Wills cleared after standards complaints by convener, vice-convener and senior officials
The councillor who was referred to the Standards Commission after making outspoken criticisms of the then chief executive David Clark last October has been cleared of all 10 charges against him, The Shetland Times has learned.
Jonathan Wills was reported to the commission by Mr Clark, who left the council with a £250,000 payoff in February, depute chief executive Hazel Sutherland, head of legal Jan Riise, convener Sandy Cluness and vice-convener Josie Simpson when he repeated his claim that Mr Clark had threatened him with violence in a telephone call the previous month.
Dr Wills spoke out on the day Mr Clark was cleared by a panel of councillors of the allegation due to a lack of evidence. He also accused Mr Clark of being a bully.
The Standards Commission, which last week cleared his fellow councillor Gary Robinson of wrongdoing for raising questions about the way Judane Knitwear had repaid some of its creditors, interviewed Dr Wills in March.
The body has not yet published its report or, as it did with Mr Robinson, a truncated version. However, Dr Wills said he had been told by the commission’s chief investigating officer Stuart Allan that he has been exonerated on the grounds that he acted in the public interest. Mr Allan had emphasised that there had to be protection for councillors who spoke out and asked questions that may not always be welcome, even if they were “difficult, persistent and thrawn” individuals.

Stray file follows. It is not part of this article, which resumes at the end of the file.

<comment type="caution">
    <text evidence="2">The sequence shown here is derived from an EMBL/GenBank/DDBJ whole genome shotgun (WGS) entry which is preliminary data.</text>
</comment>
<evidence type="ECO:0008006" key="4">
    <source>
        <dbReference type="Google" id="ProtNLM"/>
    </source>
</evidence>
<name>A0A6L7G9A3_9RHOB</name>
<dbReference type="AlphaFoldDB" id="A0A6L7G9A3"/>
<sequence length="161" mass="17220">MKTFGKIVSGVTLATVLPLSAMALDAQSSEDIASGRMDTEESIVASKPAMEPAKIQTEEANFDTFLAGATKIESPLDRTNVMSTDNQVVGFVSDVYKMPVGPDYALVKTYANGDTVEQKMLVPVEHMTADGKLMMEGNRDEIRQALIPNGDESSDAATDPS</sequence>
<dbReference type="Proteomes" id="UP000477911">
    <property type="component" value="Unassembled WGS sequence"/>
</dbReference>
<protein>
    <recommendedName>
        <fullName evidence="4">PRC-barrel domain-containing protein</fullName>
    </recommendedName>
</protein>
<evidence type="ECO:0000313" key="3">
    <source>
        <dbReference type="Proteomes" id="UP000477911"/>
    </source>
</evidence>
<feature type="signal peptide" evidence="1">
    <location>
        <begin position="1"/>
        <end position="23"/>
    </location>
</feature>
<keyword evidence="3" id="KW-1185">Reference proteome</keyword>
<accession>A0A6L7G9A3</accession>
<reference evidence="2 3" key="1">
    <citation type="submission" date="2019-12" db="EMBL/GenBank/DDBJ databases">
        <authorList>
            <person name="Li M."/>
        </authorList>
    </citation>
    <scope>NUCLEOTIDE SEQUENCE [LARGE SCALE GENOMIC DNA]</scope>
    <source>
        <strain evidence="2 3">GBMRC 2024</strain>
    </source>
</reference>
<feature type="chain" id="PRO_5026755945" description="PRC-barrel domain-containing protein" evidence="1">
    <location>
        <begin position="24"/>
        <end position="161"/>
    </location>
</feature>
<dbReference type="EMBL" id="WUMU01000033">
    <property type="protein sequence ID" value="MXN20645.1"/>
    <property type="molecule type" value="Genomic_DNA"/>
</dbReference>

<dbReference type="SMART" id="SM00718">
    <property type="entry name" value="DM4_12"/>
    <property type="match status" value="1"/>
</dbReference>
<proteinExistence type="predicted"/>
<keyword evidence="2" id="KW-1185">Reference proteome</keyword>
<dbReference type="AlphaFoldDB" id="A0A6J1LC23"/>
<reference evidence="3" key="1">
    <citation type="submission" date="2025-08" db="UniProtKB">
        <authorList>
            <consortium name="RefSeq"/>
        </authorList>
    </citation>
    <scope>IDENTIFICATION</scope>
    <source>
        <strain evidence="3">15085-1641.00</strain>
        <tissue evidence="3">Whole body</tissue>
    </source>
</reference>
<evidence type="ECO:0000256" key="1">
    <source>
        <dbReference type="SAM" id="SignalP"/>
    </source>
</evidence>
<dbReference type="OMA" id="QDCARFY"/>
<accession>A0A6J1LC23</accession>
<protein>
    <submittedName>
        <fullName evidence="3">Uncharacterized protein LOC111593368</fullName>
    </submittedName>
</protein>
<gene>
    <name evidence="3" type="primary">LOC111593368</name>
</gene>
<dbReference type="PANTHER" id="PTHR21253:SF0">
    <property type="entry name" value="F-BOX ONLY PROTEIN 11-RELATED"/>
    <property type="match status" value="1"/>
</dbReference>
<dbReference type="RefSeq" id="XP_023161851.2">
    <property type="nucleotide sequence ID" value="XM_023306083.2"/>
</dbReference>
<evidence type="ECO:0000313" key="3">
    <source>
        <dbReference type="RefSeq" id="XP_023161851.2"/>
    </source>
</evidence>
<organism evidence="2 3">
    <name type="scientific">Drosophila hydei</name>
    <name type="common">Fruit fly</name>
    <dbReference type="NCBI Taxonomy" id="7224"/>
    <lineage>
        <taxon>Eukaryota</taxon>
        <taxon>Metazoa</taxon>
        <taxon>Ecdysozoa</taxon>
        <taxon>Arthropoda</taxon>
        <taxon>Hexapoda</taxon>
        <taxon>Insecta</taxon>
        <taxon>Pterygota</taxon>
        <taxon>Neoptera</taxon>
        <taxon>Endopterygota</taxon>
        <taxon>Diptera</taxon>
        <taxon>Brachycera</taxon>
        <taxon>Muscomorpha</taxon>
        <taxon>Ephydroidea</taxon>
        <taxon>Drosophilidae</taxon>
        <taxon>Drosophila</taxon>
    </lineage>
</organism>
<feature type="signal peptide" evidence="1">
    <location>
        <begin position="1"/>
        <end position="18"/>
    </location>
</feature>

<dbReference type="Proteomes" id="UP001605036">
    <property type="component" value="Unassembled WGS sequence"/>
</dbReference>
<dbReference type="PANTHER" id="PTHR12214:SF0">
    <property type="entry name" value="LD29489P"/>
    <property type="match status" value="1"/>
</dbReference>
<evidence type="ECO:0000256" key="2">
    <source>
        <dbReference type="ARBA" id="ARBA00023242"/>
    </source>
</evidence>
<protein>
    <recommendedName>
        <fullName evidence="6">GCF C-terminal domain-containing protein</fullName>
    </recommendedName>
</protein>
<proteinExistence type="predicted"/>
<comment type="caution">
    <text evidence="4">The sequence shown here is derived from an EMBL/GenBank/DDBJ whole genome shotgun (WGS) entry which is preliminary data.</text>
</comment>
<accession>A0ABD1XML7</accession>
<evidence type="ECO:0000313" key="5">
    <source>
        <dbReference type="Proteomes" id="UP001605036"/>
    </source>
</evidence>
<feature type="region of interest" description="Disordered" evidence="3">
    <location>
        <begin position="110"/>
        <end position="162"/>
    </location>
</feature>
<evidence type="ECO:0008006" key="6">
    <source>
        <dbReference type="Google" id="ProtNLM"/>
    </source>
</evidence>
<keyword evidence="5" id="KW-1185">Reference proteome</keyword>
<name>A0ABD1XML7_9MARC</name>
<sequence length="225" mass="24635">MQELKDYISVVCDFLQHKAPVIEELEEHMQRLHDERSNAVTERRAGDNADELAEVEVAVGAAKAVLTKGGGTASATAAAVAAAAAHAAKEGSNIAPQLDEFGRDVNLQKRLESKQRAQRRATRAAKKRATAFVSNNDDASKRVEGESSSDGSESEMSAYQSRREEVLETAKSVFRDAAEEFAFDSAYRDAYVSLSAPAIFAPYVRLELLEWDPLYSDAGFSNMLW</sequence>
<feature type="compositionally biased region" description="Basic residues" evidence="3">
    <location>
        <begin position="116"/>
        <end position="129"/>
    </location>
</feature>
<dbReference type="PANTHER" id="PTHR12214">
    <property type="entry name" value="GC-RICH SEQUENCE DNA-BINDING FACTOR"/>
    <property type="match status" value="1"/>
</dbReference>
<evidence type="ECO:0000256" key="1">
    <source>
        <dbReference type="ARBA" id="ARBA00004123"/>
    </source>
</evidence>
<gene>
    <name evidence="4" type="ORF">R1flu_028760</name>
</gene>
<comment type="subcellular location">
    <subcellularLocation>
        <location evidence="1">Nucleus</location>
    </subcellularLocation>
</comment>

The decision will be embarrassing for Mr Cluness and Mr Simpson and the two council officials still in post.
However Dr Wills was criticised for his “extremely unwise” decision to make public a letter in which he attacked the council’s head of planning, Iain McDiarmid, over the planning application for the new Anderson High School.
Dr Wills said: “I’m glad the Ethical Standards Commission has rejected all 10 complaints against me and has found that I did not contravene the councillors’ code of [conduct] when I spoke out in the public interest over what I saw as irregularities in the conduct of council business.
“The last seven months have been stressful for me and my family, as I could have been banned from holding public office for up to five years if found guilty.
“However, upon reading the exhaustive, detailed, 37-page forensic investigation that exonerates me I can understand why it has taken so long to complete.
“I wish to thank the investigating officers for their painstaking work. I note that they dismiss all the complaints by council convener, vice-convener, former chief executive, depute chief executive and monitoring officer.
“The Ethical Standards Commission’s chief investigating officer, Mr [Stuart] Allan, does criticise me for being ‘extremely unwise’ for making public the letter I wrote about the way the planning application for the new Anderson High School was handled last year. I accept this criticism and I wish to apologise publicly to the council’s head of planning for publishing the letter. I acted in the heat of the moment and that was an error. I do not, however, withdraw a single word of what I said in that letter.”
Dr Wills said he wished to thank his family, his constituents and those elected colleagues who had supported him. He added that he intended to continue asking awkward and difficult questions.